Tuesday, February 21, 2012

Pet Passions: Danielle Theos

She is passionate about the animals she paints. Oh, Danielle Theos has done some Art Deco pieces and “quite a few landscapes,” but she prefers her subjects four-footed. The Long Island-based artist has painted just about every bred of dog or cat imaginable – everything from large and lordly Irish wolfhounds and Sphynx cats with their nearly hairless and soft-as-suede bodies to miniature Schnauzers and long-haired foxy-looking Somali cats. She works on a variety of surfaces: ceramic, wood, canvas, silk, metal, and rocks. Yes, rocks. “I constantly look for new surfaces to create something unique to paint,” Theos explains.

Strangely enough, painting wasn’t her first love – writing was. Because of her father’s work as an international journalist, she traveled around a lot and studied in France, Hungary, and Romania: she learned about other cultures and ended up taking degrees in art, marketing, and literature while still in Europe. Her focus gradually shifted to art. She still writes occasional articles and blog posts; but writing has taken “a second place in my life right now.” Custom orders keep her “very busy. I do work seven days a week, so you can really tell I love painting.”

The cats and dogs in her work are very detailed, very realistic. But a certain playfulness is never far away, as in her portrait of a black cat wearing a white hat and pearls shows. “I do like whimsical,” Theos admits. “My pets inspire me – their silliness, the things they like to play with. Sometimes I would get an order for a portrait like I did of the black cat you saw on my website. I was told that the cat is a diva, so that’s how I created the painting with the cat wearing a hat and pearls.”

She likes to start off by painting the animal’s body, not its face…probably because she doesn’t care “to do anything the conventional way. (My teachers could probably tell you stories.) I like to do things my way, so I leave the eyes for the end. That’s when the painting comes ‘alive.’” Her most special painting? That of her first border collie, Rusty. “I did the painting after he crossed the bridge as a sort of healing. The painting hangs on a wall in my little studio. He was very special, and now I’ll always have him with me.”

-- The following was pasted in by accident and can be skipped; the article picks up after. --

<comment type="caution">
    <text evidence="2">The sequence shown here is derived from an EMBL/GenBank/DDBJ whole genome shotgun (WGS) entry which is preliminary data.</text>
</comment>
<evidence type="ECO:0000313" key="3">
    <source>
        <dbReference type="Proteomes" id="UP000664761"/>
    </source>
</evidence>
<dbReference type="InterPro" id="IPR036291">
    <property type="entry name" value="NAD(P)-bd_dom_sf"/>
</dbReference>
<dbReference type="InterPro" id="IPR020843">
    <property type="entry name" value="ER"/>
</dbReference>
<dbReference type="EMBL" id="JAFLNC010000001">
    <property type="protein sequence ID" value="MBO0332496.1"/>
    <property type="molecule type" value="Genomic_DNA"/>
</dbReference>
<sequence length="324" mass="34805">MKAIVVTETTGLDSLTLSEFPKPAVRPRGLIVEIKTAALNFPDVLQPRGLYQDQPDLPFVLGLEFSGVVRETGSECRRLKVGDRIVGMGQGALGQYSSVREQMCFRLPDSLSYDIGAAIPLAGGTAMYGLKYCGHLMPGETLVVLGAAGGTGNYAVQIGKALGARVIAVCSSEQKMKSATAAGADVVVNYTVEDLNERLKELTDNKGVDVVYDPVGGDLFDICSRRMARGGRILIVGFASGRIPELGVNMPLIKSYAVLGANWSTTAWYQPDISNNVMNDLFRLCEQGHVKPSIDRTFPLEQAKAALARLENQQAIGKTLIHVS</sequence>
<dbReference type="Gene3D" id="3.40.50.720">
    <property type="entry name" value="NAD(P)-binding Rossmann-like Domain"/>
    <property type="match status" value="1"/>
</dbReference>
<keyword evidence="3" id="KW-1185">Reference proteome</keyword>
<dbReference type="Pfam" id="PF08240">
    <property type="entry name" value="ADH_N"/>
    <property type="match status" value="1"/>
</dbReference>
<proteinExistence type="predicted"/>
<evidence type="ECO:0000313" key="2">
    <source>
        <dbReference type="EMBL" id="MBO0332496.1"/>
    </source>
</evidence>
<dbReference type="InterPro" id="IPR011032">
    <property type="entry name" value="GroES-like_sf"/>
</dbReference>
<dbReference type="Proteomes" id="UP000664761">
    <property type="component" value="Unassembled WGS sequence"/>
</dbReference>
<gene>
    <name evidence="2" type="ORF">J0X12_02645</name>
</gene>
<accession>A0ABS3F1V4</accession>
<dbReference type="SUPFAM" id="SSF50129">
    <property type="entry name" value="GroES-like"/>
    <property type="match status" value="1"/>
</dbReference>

But she manages to connect on some level with all the animals she paints. “I had a few customers order ornaments with pets who had passed that year,” the artist recalls. The customers all said that the ornaments “made them cry because they were such a vivid reminder of them [the pets]. I think I get more emotional in my work when I know the pets passed. We’ve all been there, and it’s not easy to cope with.”

 Theos’s feeling for animals goes further than that, though. She has been involved in a number of “organizations who do tremendous work, even going out of state to save pets, like Roger’s Rescue[, an all-breed dog rescue serving New Jersey and Pennsylvania,] and the Colonel Potter Cairn Rescue.” She also donates a percentage of the proceeds from her sales to various no-kill shelters. “I refuse to donate to organizations who kill pets,” she says emphatically. “I believe all pets deserve a second chance, no matter what. I know that overpopulation is a problem, but there are always solutions.”

Theos’s husband got Cruiser, their border collie, from a breeder in 2004 because “he looked exactly like Rusty.” But the majority of their pets are second-chancers. The two cats, Lucky and Destiny, were adopted from the local shelter; and Jet, a Lab-cross, came from the North Shore Animal League in 2008, after the Theoses lost another beloved dog, their Labrador retriever, Blackie. “Cruiser and the cats were devastated,” she explains, “so we looked for a dog who looked like Blackie. Jet was found in the garbage as a small puppy and had many surgeries before he could be adopted. If you see him now, it’s hard to believe he’s been through so much not long ago.”

Kelsie, their third dog, showed up this past September. “We think somebody dumped her in our neighborhood because they didn’t want her anymore,” Theos remarks. “One day, somebody kept knocking at our door, only it was a dog which seemed old and hurt.” She was abused and afraid but came up right up to me like she knew me. I guess she did because I took her in, and she is now happy and playful. Still a bit afraid of strangers, but we are working on that.”

Pets and painting….the two passions have become entirely entwined and a major part of Theos’s life. She hasn’t forgotten about writing, though. “One day, I would like to write again,” she reflects. “Maybe even a book and do the illustrations as well.”

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